Old pottery works at Lambeth
There were pottery works at Lambeth on the south bank of the River Thames since Roman times and a sizeable community of potters there in Victorian times. This page outlines the involvement of the Cole family.
Although it has not been possible to trace my direct Cole ancestors to pottery work at Lambeth, this is likely to be due to the difficulty of identifying specific individuals, whose names tend to be the common ones of James, John and Charles with no identifying second given names. There certainly was a significant Cole contingent at Lambeth during Victorian times. The 1851 census gives no less than 98 Cole individuals as having been born in Lambeth. The oldest was age 71, giving a birth date of 1782. The 1841 census would have yield more if only it did not omit places of birth. What it did show, though, was that very few Coles remained living in Lambeth at that time. In contrast to Lambeth the 1851 census showed that there were 55 Cole individuals born in Islington and 5 in Lewisham - other pottery and brick producing areas where the Coles worked. (Sadly the 71 year old Cole, although bearing the family name of James, was described as a 'gentleman' (i.e. of independent means, rather than a tile-maker or brick-maker, so no conclusions can be drawn about whether he was of 'our' Cole family.)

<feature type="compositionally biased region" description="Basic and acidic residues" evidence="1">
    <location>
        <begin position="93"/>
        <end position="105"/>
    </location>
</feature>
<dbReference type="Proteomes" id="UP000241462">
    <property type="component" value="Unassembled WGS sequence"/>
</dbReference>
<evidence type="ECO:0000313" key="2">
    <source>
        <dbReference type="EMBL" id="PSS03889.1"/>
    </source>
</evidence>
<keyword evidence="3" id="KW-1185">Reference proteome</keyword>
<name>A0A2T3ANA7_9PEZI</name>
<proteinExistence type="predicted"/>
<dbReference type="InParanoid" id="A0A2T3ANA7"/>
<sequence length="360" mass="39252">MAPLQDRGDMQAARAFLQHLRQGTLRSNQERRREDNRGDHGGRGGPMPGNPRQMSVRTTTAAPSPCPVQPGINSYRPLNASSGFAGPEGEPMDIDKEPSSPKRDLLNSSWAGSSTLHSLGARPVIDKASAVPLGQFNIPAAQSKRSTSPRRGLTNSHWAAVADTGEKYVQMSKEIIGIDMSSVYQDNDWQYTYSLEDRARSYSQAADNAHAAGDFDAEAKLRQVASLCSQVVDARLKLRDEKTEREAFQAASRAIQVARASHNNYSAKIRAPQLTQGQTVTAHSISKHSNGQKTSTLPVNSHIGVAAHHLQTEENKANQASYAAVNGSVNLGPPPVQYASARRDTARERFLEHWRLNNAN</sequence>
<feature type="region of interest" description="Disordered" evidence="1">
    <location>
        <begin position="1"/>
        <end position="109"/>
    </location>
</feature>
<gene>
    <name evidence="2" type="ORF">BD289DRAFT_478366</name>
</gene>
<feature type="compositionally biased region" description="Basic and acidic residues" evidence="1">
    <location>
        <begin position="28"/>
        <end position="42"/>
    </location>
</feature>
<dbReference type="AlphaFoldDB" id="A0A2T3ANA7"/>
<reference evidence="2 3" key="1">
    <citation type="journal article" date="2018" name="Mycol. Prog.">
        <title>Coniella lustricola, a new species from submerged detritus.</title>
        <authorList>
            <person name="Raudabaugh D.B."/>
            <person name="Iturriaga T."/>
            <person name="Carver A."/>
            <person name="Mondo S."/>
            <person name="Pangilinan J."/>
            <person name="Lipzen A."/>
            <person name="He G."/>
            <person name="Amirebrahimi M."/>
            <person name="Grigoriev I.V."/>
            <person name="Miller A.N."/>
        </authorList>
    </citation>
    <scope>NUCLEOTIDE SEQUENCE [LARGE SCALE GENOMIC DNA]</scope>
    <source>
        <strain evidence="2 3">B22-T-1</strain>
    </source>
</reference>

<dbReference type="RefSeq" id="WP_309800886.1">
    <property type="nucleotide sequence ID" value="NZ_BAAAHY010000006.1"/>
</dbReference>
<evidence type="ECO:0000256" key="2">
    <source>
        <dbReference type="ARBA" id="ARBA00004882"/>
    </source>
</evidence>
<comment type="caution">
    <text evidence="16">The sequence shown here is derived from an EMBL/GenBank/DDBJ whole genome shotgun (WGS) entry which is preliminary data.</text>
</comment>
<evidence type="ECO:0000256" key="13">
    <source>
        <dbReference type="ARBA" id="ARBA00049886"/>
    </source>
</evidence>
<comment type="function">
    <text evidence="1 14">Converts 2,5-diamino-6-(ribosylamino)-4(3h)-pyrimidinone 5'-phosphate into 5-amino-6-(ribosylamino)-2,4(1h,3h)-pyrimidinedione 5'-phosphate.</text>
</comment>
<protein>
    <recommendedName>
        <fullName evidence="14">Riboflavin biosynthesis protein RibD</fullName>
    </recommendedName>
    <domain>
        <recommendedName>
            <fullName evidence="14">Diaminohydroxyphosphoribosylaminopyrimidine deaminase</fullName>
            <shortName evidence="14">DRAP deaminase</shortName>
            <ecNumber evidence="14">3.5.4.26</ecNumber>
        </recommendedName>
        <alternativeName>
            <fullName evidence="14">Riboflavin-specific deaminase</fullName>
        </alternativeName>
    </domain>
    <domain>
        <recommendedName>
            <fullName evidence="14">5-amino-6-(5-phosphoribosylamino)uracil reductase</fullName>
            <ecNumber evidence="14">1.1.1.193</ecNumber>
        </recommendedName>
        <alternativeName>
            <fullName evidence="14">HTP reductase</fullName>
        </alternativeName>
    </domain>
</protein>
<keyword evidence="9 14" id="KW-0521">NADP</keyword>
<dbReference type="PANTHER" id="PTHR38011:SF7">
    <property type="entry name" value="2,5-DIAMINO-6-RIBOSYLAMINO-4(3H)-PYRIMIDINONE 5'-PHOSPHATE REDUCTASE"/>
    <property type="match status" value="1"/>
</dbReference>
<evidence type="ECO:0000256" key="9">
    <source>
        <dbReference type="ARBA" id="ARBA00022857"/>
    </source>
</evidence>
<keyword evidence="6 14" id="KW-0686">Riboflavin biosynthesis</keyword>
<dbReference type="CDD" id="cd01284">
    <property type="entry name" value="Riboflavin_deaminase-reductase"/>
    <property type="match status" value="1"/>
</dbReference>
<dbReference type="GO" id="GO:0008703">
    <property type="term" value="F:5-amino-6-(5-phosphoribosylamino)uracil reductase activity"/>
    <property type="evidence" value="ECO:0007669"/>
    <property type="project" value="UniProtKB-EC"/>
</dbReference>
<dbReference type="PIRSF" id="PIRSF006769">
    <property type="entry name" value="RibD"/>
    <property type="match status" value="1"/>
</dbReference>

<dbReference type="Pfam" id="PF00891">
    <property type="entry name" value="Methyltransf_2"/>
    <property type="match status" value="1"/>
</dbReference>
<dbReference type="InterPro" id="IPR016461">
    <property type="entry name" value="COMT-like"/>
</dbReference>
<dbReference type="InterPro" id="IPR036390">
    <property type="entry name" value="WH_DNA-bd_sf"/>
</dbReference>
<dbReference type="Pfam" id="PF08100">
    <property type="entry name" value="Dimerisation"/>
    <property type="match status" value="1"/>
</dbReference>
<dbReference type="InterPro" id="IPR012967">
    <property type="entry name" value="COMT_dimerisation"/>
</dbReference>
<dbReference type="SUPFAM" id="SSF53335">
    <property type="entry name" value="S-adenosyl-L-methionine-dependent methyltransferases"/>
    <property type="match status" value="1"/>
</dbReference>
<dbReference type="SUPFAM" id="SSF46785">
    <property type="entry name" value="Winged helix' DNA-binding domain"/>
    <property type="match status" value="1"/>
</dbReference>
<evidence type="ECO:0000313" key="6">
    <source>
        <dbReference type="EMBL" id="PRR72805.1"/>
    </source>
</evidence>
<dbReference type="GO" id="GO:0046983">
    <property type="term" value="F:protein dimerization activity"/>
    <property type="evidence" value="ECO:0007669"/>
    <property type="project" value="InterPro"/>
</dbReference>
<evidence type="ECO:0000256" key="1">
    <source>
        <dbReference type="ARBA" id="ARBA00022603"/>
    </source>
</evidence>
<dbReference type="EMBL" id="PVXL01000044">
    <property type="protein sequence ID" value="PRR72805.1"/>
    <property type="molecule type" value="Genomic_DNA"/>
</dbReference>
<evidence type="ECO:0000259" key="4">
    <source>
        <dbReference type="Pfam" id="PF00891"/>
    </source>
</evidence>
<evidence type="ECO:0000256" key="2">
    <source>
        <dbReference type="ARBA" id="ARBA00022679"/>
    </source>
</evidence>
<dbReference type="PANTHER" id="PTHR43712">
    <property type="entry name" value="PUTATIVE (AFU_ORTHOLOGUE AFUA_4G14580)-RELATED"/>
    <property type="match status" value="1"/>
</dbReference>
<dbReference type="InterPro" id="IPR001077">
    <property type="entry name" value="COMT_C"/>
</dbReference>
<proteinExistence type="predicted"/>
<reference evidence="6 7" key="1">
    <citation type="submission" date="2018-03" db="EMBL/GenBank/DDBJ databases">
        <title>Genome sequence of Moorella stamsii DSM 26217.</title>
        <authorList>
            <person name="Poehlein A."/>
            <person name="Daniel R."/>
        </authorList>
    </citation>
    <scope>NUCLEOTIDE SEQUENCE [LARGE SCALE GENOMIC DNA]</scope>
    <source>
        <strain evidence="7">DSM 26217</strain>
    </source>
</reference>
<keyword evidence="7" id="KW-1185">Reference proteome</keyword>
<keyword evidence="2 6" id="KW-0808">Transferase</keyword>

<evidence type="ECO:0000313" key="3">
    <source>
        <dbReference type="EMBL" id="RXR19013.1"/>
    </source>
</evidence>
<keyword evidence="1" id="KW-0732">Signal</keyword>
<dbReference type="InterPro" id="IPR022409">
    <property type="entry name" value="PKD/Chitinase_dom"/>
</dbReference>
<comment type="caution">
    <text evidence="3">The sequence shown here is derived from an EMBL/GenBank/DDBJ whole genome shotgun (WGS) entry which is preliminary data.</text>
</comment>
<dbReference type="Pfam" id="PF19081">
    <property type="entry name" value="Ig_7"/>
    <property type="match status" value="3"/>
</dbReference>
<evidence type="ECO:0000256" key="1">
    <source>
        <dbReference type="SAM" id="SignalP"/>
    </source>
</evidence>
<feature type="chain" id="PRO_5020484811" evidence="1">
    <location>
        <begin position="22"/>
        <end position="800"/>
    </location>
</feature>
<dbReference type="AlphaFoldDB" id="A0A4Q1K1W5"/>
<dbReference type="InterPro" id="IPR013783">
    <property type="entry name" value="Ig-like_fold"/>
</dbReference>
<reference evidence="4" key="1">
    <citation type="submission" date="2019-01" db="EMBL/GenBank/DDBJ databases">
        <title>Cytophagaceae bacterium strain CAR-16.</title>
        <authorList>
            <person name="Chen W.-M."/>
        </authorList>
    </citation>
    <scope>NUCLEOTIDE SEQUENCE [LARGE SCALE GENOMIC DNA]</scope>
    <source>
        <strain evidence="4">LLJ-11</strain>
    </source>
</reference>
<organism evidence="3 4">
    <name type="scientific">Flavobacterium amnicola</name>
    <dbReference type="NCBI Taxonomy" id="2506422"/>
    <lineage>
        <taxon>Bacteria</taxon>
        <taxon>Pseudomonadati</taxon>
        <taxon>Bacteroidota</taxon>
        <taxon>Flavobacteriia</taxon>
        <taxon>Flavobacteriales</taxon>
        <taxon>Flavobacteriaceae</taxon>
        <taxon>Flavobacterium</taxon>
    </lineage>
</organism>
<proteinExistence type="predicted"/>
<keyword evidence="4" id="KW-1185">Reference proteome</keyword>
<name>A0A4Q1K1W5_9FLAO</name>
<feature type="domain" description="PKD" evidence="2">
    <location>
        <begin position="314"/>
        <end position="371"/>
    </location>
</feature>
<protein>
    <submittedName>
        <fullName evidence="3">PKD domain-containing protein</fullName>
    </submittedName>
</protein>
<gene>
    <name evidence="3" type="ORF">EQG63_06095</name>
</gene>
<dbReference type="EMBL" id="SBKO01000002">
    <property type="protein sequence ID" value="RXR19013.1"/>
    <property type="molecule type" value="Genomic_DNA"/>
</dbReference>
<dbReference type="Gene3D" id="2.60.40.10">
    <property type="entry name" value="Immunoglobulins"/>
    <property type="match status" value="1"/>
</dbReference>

The Colley family of potters who intermarried with our Coles certainly had a presence in Lambeth.
In the second half of the 18th century, the Lambeth potters lost out to Staffordshire potters, who developed a non porous, cream-glazed earthenware more suitable for domestic tableware. The history of pottery in Lambeth since 1815 is dominated by Doulton, although a few small potters continued there. We know for a fact that, sometime around the 1820s, the Colley family of potters moved north of the River Thames to the Tile Kilns in Green Lanes, Tottenham.
Incidentally there was a Daniel Cole of St Mary's, Lambeth, contemporary with 'our' Daniel Cole, who I hoped might have been a relative. His will was proved on 20th February 1839. His occupation, however, was not stated and the names of his legatees were not our family names. His wife was Jemima and family names appear to be Matthew, Daniel, Kezia, William ... but the old writing of the will is very difficult to transcribe.